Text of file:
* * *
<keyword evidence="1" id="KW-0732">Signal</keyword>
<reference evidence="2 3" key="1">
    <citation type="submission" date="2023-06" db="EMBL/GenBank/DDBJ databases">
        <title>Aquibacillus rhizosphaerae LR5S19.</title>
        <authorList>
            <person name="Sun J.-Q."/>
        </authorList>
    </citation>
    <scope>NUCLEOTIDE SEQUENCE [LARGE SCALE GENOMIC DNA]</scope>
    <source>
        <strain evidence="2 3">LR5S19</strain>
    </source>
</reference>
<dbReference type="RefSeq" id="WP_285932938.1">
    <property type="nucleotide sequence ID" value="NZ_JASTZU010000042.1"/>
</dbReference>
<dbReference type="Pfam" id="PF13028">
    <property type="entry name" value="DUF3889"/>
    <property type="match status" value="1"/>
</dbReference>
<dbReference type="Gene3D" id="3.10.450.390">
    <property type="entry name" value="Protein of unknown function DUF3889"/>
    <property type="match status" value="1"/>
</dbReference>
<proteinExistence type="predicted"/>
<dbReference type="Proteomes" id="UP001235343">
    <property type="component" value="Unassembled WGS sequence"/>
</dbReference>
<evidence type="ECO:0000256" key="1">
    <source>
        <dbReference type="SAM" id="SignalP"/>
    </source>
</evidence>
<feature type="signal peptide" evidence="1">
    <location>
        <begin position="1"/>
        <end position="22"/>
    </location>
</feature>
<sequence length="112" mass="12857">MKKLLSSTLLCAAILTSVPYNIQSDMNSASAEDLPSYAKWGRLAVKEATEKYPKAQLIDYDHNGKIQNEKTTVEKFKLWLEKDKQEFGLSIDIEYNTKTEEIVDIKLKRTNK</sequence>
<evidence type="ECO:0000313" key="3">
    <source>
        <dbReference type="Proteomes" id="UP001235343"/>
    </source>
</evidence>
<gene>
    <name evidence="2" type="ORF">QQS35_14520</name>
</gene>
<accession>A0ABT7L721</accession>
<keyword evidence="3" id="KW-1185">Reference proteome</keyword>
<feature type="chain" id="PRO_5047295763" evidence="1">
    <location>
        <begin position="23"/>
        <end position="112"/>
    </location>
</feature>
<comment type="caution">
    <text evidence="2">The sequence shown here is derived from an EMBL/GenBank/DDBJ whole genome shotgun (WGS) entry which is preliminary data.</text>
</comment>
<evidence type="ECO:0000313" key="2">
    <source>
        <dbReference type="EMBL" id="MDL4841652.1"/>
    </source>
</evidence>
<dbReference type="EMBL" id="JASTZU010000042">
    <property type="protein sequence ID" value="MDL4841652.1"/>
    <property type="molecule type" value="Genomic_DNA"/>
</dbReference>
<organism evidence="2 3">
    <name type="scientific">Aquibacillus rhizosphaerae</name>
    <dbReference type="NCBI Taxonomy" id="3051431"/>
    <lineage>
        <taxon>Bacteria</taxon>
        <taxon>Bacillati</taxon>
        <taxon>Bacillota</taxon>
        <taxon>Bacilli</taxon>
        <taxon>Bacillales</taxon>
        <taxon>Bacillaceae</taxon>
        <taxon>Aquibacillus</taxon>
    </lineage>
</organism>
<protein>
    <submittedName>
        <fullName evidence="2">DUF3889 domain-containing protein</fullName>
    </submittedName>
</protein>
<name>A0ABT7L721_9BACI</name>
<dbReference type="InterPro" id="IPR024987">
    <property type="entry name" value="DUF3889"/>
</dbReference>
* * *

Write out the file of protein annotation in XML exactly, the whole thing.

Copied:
<keyword evidence="1" id="KW-0732">Signal</keyword>
<reference evidence="2 3" key="1">
    <citation type="submission" date="2023-06" db="EMBL/GenBank/DDBJ databases">
        <title>Aquibacillus rhizosphaerae LR5S19.</title>
        <authorList>
            <person name="Sun J.-Q."/>
        </authorList>
    </citation>
    <scope>NUCLEOTIDE SEQUENCE [LARGE SCALE GENOMIC DNA]</scope>
    <source>
        <strain evidence="2 3">LR5S19</strain>
    </source>
</reference>
<dbReference type="RefSeq" id="WP_285932938.1">
    <property type="nucleotide sequence ID" value="NZ_JASTZU010000042.1"/>
</dbReference>
<dbReference type="Pfam" id="PF13028">
    <property type="entry name" value="DUF3889"/>
    <property type="match status" value="1"/>
</dbReference>
<dbReference type="Gene3D" id="3.10.450.390">
    <property type="entry name" value="Protein of unknown function DUF3889"/>
    <property type="match status" value="1"/>
</dbReference>
<proteinExistence type="predicted"/>
<dbReference type="Proteomes" id="UP001235343">
    <property type="component" value="Unassembled WGS sequence"/>
</dbReference>
<evidence type="ECO:0000256" key="1">
    <source>
        <dbReference type="SAM" id="SignalP"/>
    </source>
</evidence>
<feature type="signal peptide" evidence="1">
    <location>
        <begin position="1"/>
        <end position="22"/>
    </location>
</feature>
<sequence length="112" mass="12857">MKKLLSSTLLCAAILTSVPYNIQSDMNSASAEDLPSYAKWGRLAVKEATEKYPKAQLIDYDHNGKIQNEKTTVEKFKLWLEKDKQEFGLSIDIEYNTKTEEIVDIKLKRTNK</sequence>
<evidence type="ECO:0000313" key="3">
    <source>
        <dbReference type="Proteomes" id="UP001235343"/>
    </source>
</evidence>
<gene>
    <name evidence="2" type="ORF">QQS35_14520</name>
</gene>
<accession>A0ABT7L721</accession>
<keyword evidence="3" id="KW-1185">Reference proteome</keyword>
<feature type="chain" id="PRO_5047295763" evidence="1">
    <location>
        <begin position="23"/>
        <end position="112"/>
    </location>
</feature>
<comment type="caution">
    <text evidence="2">The sequence shown here is derived from an EMBL/GenBank/DDBJ whole genome shotgun (WGS) entry which is preliminary data.</text>
</comment>
<evidence type="ECO:0000313" key="2">
    <source>
        <dbReference type="EMBL" id="MDL4841652.1"/>
    </source>
</evidence>
<dbReference type="EMBL" id="JASTZU010000042">
    <property type="protein sequence ID" value="MDL4841652.1"/>
    <property type="molecule type" value="Genomic_DNA"/>
</dbReference>
<organism evidence="2 3">
    <name type="scientific">Aquibacillus rhizosphaerae</name>
    <dbReference type="NCBI Taxonomy" id="3051431"/>
    <lineage>
        <taxon>Bacteria</taxon>
        <taxon>Bacillati</taxon>
        <taxon>Bacillota</taxon>
        <taxon>Bacilli</taxon>
        <taxon>Bacillales</taxon>
        <taxon>Bacillaceae</taxon>
        <taxon>Aquibacillus</taxon>
    </lineage>
</organism>
<protein>
    <submittedName>
        <fullName evidence="2">DUF3889 domain-containing protein</fullName>
    </submittedName>
</protein>
<name>A0ABT7L721_9BACI</name>
<dbReference type="InterPro" id="IPR024987">
    <property type="entry name" value="DUF3889"/>
</dbReference>